A team from Columbia University’s Journalism School has completed its review into Rolling Stone’s story about an alleged rape at the University of Virginia; their 12,000 word report says that the magazine as well as Sabrina Rubin Erdely, the reporter who wrote the piece, failed to follow “basic, even routine journalistic practice” in terms of fact-checking and due diligence to verify their subject’s story.
Rolling Stone first began walking back the piece in December, saying it had identified “discrepancies” in the story told to Rubin Erdely by Jackie, the UVA student who said she had been gang-raped by members of the Phi Kappa Psi fraternity. (At the same time, I apologized for defending Erdely’s reporting; then, as now, I was wrong to do so, and wrong to castigate the story’s critics.)
The Columbia team was asked by Rolling Stone soon after to conduct an independent inquiry into what had gone wrong. Here, according the Columbia team, are the main flaws in the story:
- Erdely didn’t talk to Jackie’s friends who supposedly comforted her after she was assaulted.
From the report: “Journalistic practice – and basic fairness – require that if a reporter intends to publish derogatory information about anyone, he or she should seek that person’s side of the story.” Erdely relied almost solely on Jackie, not making an independent effort to locate the three students.
Erdely—who spoke to the Columbia team and answered questions about her reporting process— said she feared that Jackie would withdraw her cooperation if Erdely went around her and tried to contact the friends independently. (Jackie never asked Erdely directly to avoid talking to the friends she had quoted.) This basic due diligence would have changed the story: If Erdely had contacted Ryan Duffin, one of the friends in question, he would have given her information that would have made her seek out a different main character, whose story lacked these contradictions:
If Erdely had reached Ryan Duffin – his true name – he would have said that he had never told Jackie that he would not participate in Rolling Stone’s “shit show,” Duffin said in an interview for this report. The entire conversation with Ryan that Jackie described to Erdely “never happened,” he said. Jackie had never tried to contact him about cooperating with Rolling Stone. He hadn’t seen Jackie or communicated with her since the previous April, he said.
If Erdely had learned Ryan’s account that Jackie had fabricated their conversation, she would have changed course immediately, to research other UVA rape cases free of such contradictions, she said later.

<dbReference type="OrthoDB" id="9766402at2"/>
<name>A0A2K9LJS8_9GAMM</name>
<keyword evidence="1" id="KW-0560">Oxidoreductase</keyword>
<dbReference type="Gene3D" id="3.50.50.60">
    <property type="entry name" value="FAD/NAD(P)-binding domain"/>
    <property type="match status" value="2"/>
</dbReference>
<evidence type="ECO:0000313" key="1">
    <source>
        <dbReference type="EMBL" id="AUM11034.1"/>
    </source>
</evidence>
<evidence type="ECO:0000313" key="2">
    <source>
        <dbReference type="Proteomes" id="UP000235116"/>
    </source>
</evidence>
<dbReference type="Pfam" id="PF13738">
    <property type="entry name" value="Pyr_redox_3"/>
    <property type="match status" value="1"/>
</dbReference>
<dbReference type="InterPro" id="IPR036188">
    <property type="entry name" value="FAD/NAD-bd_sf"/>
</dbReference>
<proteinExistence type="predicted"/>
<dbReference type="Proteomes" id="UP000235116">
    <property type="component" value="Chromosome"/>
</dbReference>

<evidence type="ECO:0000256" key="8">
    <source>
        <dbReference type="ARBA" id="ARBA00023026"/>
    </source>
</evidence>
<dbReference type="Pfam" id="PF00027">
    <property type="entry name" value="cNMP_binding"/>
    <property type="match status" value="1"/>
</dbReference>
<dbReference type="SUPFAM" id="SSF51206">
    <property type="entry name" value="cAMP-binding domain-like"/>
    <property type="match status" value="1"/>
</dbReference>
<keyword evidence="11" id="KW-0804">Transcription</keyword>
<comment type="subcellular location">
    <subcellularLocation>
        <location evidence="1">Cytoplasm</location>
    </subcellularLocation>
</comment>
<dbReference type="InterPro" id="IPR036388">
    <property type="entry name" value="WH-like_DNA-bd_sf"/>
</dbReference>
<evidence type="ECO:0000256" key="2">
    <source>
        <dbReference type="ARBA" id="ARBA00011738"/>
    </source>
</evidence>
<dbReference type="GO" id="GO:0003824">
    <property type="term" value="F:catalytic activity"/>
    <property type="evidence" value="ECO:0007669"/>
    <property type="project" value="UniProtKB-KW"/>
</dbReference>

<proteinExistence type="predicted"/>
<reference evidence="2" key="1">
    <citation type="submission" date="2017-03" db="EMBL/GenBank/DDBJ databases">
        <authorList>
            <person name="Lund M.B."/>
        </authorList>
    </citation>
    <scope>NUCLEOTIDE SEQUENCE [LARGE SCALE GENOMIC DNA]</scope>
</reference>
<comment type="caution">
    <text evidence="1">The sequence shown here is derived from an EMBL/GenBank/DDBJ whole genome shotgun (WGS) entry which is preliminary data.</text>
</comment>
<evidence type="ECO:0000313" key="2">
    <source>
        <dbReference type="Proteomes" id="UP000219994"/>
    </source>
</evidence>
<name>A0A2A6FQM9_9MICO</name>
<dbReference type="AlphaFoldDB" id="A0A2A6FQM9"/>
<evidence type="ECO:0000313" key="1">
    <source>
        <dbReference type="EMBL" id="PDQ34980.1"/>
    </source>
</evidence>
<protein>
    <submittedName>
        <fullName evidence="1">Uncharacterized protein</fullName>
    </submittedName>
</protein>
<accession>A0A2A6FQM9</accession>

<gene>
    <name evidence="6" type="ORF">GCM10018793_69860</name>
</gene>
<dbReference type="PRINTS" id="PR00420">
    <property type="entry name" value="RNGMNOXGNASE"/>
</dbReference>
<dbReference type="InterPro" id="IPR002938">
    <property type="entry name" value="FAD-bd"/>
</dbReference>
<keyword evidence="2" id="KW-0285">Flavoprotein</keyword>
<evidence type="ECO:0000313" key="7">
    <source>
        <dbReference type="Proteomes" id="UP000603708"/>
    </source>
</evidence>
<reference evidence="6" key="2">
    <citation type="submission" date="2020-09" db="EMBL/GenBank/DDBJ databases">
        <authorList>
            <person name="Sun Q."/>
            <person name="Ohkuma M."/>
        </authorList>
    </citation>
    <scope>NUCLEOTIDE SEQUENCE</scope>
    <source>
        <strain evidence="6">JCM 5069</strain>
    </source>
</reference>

- Erdely asked Phi Kappa Psi for comment, but didn’t give them enough information to allow them to rebut the allegations.
Erdely spoke to both Phi Kappa Psi’s local chapter president Stephen Sciopioneas well as the fraternity’s national executive director Shawn Collinsworth, but didn’t give either of them a full enough picture of the story she was writing. If she’d revealed the date of the alleged rape, they could have told her that there was no party that night. If she’d said the alleged ringleader of the attack worked at the aquatic center, they could have told her there was no such member at the fraternity. Again, from the report:
If Erdely had provided Scipione and Collinsworth the full details she possessed instead of asking simply for “comment,” the fraternity might have investigated the facts she presented. After Rolling Stone published, Phi Kappa Psi said it did just that. Scipione said in an interview that a review of the fraternity’s social media archives and bank records showed that the fraternity had held no date function or other party on the night Jackie said she was raped. A comparison of fraternity membership rolls with aquatic center employment records showed that it had no members who worked as lifeguards, Scipione added.
Erdely said Scipione had seemed “really vague,” so she focused on getting a reply from Collinsworth. “I felt that I gave him a full opportunity to respond,” she said. “I felt very strongly that he already knew what the allegations were because they’d been told by UVA.” As it turned out, however, the version of the attack provided to Phi Kappa Psi was quite different from and less detailed than the one Jackie had provided to Erdely.
- Erdely did not identify or speak to “Drew,” the ringleader of Jackie’s alleged attack.
The Columbia report describes a “six-week struggle” between Erdely and Jackie, where the reporter tried to persuade the girl to identify Drew by his full name and allow Erdely to locate him for comment. Erdely asked Jackie for permission to contact Drew, and the girl refused, saying she was frightened of him.